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BA European Studies (Including Year Abroad)

Why we're great

  • Our students are extremely happy - we score consistently high in student satisfaction.
  • You are taught by a team of international experts in a range of subjects at Essex and abroad.
  • Each of our courses enables you to study at an excellent European university of your choice.

Course options2017-18

UCAS code: R000
Duration: 4 years
Start month: October
Location: Colchester Campus
Based in: Philosophy and Art History (School of)
Fee (Home/EU): £9,250
Fee (International): £13,350
Fees will increase for each academic year of study.
Home and EU fee information
International fee information

Course enquiries

Telephone 01206 873666
Email admit@essex.ac.uk
Live chat

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About the course

Switch on the news any day of the week, or pick up just about any national newspaper, and you will be sure to come across an item on Europe. It is clear that the future of Europe is a geo-political question of profound importance for the future of the world we live in. Yet, few of us truly understand the complex phenomenon that is modern Europe.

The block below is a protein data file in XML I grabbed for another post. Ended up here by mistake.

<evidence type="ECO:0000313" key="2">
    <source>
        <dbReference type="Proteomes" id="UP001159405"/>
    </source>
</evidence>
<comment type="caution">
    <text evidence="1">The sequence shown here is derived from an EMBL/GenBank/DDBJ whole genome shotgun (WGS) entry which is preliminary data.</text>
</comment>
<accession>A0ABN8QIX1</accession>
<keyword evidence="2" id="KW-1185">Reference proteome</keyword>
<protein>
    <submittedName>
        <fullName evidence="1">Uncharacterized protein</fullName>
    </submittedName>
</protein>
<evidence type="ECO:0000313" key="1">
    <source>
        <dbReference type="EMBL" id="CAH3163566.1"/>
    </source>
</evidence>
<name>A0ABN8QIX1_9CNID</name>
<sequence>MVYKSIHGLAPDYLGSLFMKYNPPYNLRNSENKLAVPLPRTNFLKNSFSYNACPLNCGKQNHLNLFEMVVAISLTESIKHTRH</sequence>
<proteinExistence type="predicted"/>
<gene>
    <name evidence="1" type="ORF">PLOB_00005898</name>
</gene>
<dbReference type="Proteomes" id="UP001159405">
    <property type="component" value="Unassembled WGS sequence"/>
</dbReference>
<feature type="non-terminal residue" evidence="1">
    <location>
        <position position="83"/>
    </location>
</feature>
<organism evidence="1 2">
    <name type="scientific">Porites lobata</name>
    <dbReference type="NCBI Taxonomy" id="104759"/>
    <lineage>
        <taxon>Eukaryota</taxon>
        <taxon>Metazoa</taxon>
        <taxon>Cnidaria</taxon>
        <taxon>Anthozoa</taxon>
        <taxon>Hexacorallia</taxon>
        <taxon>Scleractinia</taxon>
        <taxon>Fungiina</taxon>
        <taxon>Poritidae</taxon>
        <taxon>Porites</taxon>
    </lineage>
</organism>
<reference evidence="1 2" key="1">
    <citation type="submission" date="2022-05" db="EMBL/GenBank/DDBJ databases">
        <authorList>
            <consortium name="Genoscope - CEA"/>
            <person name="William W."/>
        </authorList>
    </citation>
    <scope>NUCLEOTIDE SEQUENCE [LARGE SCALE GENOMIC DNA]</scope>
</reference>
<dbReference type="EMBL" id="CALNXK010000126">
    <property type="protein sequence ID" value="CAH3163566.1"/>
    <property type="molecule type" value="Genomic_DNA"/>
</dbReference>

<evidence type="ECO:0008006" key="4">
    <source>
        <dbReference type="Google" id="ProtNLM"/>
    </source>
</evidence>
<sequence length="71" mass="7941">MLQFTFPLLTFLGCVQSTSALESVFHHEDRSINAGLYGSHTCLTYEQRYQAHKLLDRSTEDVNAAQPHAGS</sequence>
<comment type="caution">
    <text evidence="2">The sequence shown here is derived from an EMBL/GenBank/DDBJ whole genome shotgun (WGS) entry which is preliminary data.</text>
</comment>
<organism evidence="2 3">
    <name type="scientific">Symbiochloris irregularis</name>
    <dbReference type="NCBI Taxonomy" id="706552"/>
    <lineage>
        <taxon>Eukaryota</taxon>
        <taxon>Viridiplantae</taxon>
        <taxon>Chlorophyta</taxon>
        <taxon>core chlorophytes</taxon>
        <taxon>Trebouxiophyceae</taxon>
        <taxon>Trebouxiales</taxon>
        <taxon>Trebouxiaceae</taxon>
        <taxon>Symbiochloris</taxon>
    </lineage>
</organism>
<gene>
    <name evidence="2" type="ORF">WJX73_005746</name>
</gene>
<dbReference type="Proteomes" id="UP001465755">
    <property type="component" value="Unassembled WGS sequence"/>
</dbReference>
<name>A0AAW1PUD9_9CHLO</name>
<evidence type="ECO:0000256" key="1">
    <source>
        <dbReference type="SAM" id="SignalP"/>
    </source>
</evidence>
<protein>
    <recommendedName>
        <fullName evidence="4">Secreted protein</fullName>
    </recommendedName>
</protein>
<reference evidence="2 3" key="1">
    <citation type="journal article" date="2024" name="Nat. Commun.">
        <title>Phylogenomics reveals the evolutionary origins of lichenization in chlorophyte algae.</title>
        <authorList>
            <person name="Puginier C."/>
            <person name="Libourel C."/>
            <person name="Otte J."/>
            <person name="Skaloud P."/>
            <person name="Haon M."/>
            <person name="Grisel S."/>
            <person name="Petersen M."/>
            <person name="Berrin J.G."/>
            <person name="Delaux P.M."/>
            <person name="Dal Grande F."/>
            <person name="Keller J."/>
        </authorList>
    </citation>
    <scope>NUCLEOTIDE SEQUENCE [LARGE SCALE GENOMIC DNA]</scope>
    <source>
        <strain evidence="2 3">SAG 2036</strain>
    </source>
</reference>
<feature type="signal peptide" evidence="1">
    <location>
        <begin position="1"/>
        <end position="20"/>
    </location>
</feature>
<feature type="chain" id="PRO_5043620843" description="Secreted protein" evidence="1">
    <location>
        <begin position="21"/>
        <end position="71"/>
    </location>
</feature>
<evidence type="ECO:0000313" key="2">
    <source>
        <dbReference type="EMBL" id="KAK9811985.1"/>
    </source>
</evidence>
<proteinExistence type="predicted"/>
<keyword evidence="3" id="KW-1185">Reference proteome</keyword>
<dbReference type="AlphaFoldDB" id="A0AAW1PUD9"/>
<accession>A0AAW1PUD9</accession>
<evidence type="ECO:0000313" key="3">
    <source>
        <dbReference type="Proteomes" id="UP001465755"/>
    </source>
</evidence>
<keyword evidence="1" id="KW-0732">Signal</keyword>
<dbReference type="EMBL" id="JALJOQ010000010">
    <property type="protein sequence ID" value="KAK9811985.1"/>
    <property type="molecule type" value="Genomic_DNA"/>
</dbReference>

In order to achieve such an understanding, one must examine Europe’s economic, legal, and sociological context, as well as its historical origins. Just as important is an understanding of Europe’s rich cultural traditions. The artists, writers, musicians, composers and film-makers of Europe have exerted a cultural influence that even now is not eclipsed by the dominance of America on the world’s stage.

Based within our Interdisciplinary Studies Centre (ISC), European studies is a subject that approaches the complex idea of Europevia a wide range of disciplines in the humanities and social sciences. We have expertise in modern languages, literature, film, history of art, history, politics and sociology, with experienced staff in all disciplines. Our four-year course means that you can spend your third year in Europe, learning a second language and immersing yourself in European cultures.

Here at Essex, our teaching and research in European studies offers maximum flexibility for you to study areas that interest you, so you can pursue a wide range of topics including:

  • European identity and the development of the EU
  • Representations of non-Europeans in art
  • Europe’s colonial history
  • Religion in Europe
  • EU law

The study of Europe is vital for ongoing discussion of what Europe’s future ought to be; a discussion that will profoundly affect every European citizen. Through a course in European studies, you can acquire the knowledge, skills and experience to make an active contribution to one of the most important political and cultural processes of the century.

Essex is top ten for student satisfaction (English mainstream universities, NSS 2016) and top five in the UK for social science research (REF 2014).